by Brian Wake
Above our bed a salamander, motionless for hours,
is waiting for its prey. To even blink, it knows,
an eyelid would betray its whereabouts and add,
perhaps, another hungry day to when it feeds.
Throughout the night we, half-asleep in candlelight,
keep watch for any twitch or instant of an uncoiled tongue
flicked out to whip a careless insect in. But nothing moves
and only swaying shadows stalk the bedroom wall.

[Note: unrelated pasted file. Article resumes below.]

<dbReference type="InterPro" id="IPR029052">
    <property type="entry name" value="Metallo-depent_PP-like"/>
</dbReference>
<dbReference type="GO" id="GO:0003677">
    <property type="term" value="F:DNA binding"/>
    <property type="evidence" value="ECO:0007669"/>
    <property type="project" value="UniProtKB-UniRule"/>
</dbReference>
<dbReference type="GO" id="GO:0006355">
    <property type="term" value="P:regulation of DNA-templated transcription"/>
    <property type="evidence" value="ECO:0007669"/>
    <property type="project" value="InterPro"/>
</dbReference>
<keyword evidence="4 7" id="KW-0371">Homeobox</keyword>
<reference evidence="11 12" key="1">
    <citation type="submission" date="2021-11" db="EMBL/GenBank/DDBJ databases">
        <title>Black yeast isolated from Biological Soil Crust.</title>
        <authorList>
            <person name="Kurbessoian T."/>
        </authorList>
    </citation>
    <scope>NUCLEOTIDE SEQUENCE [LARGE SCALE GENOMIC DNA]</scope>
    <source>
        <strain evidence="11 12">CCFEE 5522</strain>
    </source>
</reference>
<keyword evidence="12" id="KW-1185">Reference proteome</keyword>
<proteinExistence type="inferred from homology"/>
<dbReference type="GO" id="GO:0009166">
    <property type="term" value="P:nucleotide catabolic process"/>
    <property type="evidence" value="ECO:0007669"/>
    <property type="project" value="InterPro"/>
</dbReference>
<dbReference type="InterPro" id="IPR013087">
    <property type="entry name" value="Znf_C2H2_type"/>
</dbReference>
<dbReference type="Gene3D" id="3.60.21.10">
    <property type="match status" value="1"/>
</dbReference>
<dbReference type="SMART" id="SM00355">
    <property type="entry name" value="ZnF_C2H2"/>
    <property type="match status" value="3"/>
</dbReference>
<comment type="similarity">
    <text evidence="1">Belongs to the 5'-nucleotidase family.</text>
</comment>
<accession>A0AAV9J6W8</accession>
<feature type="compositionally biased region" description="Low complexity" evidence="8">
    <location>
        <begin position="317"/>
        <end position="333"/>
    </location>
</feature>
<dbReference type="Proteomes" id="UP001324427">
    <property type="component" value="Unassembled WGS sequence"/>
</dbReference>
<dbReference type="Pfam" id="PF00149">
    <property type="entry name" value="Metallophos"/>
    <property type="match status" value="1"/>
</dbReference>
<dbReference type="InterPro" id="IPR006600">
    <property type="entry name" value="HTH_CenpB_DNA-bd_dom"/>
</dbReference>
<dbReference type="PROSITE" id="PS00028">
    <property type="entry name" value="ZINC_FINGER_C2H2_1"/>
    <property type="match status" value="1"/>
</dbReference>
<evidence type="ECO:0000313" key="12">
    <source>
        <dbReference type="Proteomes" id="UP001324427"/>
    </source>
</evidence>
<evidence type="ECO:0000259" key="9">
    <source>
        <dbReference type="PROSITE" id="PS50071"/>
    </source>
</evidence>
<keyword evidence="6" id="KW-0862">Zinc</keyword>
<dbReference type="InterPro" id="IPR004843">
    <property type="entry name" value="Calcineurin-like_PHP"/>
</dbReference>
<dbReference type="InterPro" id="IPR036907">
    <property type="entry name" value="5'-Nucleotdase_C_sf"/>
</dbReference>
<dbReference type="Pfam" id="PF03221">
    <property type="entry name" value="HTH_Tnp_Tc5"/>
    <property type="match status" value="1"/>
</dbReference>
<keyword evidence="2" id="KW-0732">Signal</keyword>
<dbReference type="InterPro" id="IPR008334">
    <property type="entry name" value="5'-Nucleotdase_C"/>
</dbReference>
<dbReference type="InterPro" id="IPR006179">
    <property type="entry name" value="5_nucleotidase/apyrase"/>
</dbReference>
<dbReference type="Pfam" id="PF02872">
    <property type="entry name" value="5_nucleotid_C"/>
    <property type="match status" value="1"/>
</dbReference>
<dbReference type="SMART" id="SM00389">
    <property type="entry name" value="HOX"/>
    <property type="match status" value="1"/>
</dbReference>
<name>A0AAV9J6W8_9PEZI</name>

Although we watch and worry that some dropping
of its guard might cause a sudden plunge, or time spent
hanging there unglue its toes, we hesitate. Like it we wait.
Our salamander does not move.
And could it wonder whether we, like it, are there
to prove that patience has its own reward and, waiting
in the candlelight, afford to hope that blinking eyelids
might betray its hiding place, and not as predator
but as our prey.